And in other news we can report a number of talks delivered by Ordered Universe members in recent weeks. Neil Lewis was at the Medieval Studies Institute at Indiana University on October 17, and gave a presentation on ‘Robert Grosseteste and the Ordered Universe:  The value of interdisciplinary study for solving textual and interpretative problems’, Giles Gasper gave a paper to the Durham University Centre for Catholic Studies Seminar on the Hexaemeron and Scientific Literacy in the Middle Ages, with a focus on Grosseteste on November 8th, and Nader El-Bizri gave two talks, on Monday 12th November at the Arab School of Astrophysics at American University of Beirut on Ibn al-Haytham, Selenography and Optical Studies on the Light of the Moon, with Ordered Universe as a model. Nader is also to be found tomorrow at the UNESCO sponsor event, ‘Une nuit de la philosophie‘ in Paris, tonight! 

OxNet on Grosseteste Day

Happy Grosseteste Day! The 9th October marks the anniversary of Grosseteste’s death, attended, as the chronicler Matthew Paris noted, with the miraculous sounds of bells in the night sky. As part of the Ordered Universe’s commitment to university access we led, for the second year, a strand based around the project for the OxNet Access Scheme. For us, this is based around the North-East, with a hub school at Southmoor, and involved a series of seminars from team members, an Easter school at Durham, and the summer school in Oxford. Here’s what some of the students on the course thought:

The Uncertainty Principle – The Ordered Universe at Pembroke College Access Week 2018

A guest post by Thomas Henderson, 2nd year history undergraduate at Durham University, who has spent this week as an undergrad mentor and tutor at the summer school

Window
A view of Chapel Quad, Pembroke College

After a year’s programme of seminars and a residential Easter school in Durham, the OxNet-Ordered Universe access scheme has reached its climax with this week’s residential summer school at Pembroke College, Oxford. The sixth-formers from Sunderland have joined with others from OxNet schemes in Manchester, Cheshire and London, as well as students from rural India supported by the Karta Institute, for a programme of seminars, lectures and tutorials aimed to provide an insight into the realities of university study.
The entire summer school was kicked off on Sunday evening by Dr Peter Claus, Pembroke’s Access Fellow, and Dr Sigbjørn Sønnesyn, who introduced the themes of the school’s title: ‘Through a Glass Darkly’. His diverting lecture urged the students to embrace the limitations of human knowledge, and its attendant feelings of uncertainty and confusion, as the precursors of investigation and exploration. Taking its cue from the Ordered Universe project, the school is designed to challenge the way the students conceptualise knowledge, and to encourage them to think in a way unbounded by A-level mark-schemes or conventional divisions between disciplines.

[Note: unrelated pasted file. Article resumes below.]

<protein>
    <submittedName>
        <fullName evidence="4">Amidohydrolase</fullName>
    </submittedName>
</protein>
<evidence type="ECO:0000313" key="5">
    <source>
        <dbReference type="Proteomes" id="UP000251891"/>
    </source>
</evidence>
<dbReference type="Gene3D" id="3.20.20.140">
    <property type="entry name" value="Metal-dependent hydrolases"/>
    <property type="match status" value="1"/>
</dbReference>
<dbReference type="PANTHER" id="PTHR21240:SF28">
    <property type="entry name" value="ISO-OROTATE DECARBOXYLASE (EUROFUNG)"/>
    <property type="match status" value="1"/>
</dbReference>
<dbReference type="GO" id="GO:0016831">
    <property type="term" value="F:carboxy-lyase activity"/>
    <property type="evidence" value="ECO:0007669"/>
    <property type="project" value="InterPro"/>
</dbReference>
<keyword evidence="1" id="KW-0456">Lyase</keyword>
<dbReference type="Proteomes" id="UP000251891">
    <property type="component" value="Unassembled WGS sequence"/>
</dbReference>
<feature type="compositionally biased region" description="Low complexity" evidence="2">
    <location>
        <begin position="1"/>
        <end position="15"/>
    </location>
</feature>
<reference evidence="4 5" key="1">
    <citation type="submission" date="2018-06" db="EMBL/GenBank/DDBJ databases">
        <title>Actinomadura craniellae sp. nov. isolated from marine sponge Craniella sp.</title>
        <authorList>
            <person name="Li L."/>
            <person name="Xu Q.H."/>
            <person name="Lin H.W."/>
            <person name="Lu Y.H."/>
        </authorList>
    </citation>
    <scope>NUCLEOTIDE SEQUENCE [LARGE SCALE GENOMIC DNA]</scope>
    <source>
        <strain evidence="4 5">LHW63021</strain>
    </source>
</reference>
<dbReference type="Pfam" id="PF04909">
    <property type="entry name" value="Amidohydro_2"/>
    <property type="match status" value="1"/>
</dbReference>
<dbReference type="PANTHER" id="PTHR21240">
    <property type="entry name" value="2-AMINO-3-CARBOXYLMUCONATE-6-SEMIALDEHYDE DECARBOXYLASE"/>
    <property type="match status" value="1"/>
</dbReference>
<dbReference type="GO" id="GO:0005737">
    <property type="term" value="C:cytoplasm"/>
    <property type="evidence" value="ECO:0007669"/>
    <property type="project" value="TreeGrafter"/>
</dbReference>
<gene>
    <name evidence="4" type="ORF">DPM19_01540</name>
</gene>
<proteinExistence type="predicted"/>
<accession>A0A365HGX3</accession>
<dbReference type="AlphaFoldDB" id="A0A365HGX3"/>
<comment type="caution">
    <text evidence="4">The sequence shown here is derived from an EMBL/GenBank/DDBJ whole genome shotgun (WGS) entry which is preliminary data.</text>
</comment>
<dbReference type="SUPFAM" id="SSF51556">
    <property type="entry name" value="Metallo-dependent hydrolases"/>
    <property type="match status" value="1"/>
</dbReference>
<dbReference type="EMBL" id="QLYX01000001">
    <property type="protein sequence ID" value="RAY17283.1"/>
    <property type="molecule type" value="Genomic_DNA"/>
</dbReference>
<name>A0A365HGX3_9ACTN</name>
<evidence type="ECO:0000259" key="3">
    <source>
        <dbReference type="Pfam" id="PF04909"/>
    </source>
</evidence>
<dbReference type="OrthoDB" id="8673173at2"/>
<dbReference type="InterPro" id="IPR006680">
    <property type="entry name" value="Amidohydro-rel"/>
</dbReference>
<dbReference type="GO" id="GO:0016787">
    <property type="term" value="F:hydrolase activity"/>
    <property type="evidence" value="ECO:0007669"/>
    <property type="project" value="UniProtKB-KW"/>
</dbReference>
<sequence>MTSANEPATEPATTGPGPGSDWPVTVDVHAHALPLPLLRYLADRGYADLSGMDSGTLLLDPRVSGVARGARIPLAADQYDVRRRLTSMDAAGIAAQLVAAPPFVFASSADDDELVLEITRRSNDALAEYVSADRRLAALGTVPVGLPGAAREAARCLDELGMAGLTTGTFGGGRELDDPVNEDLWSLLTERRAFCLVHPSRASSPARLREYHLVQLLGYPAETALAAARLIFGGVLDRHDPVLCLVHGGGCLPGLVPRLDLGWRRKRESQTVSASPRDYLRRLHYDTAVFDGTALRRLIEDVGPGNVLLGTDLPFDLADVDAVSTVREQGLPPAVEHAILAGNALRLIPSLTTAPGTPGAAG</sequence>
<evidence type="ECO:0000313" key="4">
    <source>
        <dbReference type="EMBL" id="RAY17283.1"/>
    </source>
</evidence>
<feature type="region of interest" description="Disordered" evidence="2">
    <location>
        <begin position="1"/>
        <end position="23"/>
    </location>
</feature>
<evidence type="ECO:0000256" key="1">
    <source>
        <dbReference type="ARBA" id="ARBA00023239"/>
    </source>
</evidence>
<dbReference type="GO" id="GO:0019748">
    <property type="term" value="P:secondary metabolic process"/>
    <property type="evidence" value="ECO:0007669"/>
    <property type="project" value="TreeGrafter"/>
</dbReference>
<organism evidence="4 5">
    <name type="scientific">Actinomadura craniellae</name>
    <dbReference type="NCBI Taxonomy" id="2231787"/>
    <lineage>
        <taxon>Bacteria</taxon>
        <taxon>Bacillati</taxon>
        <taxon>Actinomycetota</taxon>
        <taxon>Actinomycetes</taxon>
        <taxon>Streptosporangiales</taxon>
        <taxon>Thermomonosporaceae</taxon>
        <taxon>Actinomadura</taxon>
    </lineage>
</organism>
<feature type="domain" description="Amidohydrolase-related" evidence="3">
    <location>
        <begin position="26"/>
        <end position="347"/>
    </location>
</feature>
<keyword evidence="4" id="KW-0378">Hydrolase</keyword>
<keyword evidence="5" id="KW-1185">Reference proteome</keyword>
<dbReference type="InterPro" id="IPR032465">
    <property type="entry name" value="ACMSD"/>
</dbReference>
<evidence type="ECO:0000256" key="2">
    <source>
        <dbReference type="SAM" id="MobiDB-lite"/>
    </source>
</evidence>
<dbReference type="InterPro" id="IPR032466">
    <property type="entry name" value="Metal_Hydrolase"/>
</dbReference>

At this half-way point, it is clear that the sixth-formers have taken these words to heart. Their eager inquiries about the realities of university life and applications (making the most of their undergraduate mentors) have been matched by affirmations of their intentions to apply to elite universities. A visit from journalists from the BBC Look North served to focus them further. In their academic work, they have been just as engaged and stimulating.

Students
Ordered Universe students working on their group poster, to be presented on Friday afternoon

The Ordered Universe strand is focused on colour, light and rainbows. Work on these topics has included two of the project’s signature collaborative reading sessions, of De iride and De luce, led by Sig Sønnesyn, and a workshop on the science of rainbows with Joshua Harvey. These sessions have seen students enthusiastically discussing and disagreeing with each other over (among other things) the nature of rainbows, the problems of perception and whether a sunrise can exist without somebody to observe it. We look forward to what they will produce come Friday!